Some cars have a seat with a formal bike space near the door much like the wheelchair spaces. I try to use either of these so people don't have to walk around my bike much. Obviously, you need to move immediately if a wheelchair needs the space.

Leaving The Station
Once you've arrived at your destination, you've obviously got to get  your bike back onto the street. Elevators and bike gutters work identically to the way they do when you enter a station. However, stairs can be approached differently on exit of the station than they are on entry to the station.

A lot of folks hoist the bike over their shoulder again to go down as well as up but this is really not necessary.

You can simply grab your bike around the seat post and let it roll down the stairs. Doing this is easier and less prone to bumping others on the stairs than the over the shoulder technique so it is my favorite.

After their maiden voyage on BART, Scott and Annemarie turn their focus to more important things.

That about covers it. Thanks to all of my beautiful models for patiently posing for these shots.

Sunday, May 2, 2010

Cycling The Las Vegas Strip

In mid-April, I was invited to stay with some friends on the Las Vegas strip. The hotel was pretty much free as part of a timeshare sales program so I figured why not see what it is like for a cyclist in Las Vegas. While my hosts sat through a sales presentation for a condo, I took off on my bike down the Las Vegas strip.

Flying with Bicycle
Of course, before I could do that I had to get myself and my bike to Vegas. I could rent a bike like I did in Australia but finding a place to rent a really nice road bike is even more difficult than finding a place that rents a really nice car. Also, my height makes it even more difficult to find something my size.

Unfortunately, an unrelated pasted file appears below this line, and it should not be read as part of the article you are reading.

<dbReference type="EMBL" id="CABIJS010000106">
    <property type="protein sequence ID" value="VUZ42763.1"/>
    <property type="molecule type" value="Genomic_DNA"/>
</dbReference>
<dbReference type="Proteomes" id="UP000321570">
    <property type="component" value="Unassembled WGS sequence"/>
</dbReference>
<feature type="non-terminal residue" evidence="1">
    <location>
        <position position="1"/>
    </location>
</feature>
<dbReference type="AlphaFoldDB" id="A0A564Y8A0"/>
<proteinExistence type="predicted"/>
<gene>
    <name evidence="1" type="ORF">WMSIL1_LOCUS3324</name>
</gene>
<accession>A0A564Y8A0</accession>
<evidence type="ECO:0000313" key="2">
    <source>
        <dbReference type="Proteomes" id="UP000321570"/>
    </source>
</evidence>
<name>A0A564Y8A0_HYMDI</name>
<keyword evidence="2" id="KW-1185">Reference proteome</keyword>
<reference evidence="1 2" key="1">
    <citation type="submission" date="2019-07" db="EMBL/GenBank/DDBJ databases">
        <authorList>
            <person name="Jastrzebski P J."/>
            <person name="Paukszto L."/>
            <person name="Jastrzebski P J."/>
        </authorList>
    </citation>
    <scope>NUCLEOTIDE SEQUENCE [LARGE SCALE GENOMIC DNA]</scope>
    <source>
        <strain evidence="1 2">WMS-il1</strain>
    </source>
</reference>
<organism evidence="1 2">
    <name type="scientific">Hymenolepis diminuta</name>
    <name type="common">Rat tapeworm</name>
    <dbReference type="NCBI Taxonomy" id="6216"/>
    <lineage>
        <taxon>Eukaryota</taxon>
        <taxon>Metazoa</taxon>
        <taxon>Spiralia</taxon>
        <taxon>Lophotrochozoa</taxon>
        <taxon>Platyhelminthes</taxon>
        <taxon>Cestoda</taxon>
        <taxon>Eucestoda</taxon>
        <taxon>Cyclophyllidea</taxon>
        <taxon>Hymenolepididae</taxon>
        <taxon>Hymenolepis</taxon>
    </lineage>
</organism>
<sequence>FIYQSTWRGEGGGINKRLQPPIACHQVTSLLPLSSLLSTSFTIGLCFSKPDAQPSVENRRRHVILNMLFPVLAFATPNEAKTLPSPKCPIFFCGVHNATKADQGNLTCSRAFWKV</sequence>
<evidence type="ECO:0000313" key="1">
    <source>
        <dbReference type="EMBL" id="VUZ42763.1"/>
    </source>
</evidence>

Given that, I'm starting to regularly bring my bike with me on planes. Southwest Airlines is the most reasonable at $50 each way. For some, this is outrageous. For me, my bike fits like a great pair of shoes and it is totally worth it. If you factor in the money you save on a rental car, it works out.

No Bike Lanes, Not Even a Shoulder
One of the first things I saw on the strip was this type of thing: a classic American roadway completely dominated by cars. No bike lanes or sharrows here. There's not even a shoulder for cars. That must create all kinds of fun when a car breaks down.

Lots of Cops on Bikes
The second thing I saw were bicycle police. Seeing them made me feel better about the total lack of any other protection for bikes. With the cops on bikes, the drivers on the strip will be thinking twice before antagonizing a cyclist. Even better, I just happened to be wearing a yellow jacket like the cops were.

I asked one policeman how he liked using a bike on his beat. He said, "Don't tell anyone but I'd do this for free". I can see it. It is loads of fun whizzing down one of the most colorful streets on the planet.

Refreshingly Flat
With that, I took off from the very north end of the strip (the Sahara).  I was pleasantly surprised by the flatness. The Hayward and San Andreas faults back home ensure you are never really off of an incline. There's always a subtle, or not so subtle, grade you are pedaling against. Here, there was no resistance. Woohoo!

With that I was easily able to sustain 25 MPH and could even sustain 28 MPH for a couple of blocks. This turned out to be plenty of speed to keep up with traffic. Because of the incessant stop lights, even the lead foots couldn't get going too much faster than I did. I even passed cars in some of the congested parts. This calmed my nerves. I figured no car could be too upset with a cyclist that was meeting or exceeding the flow of traffic. Now I could enjoy the scenery.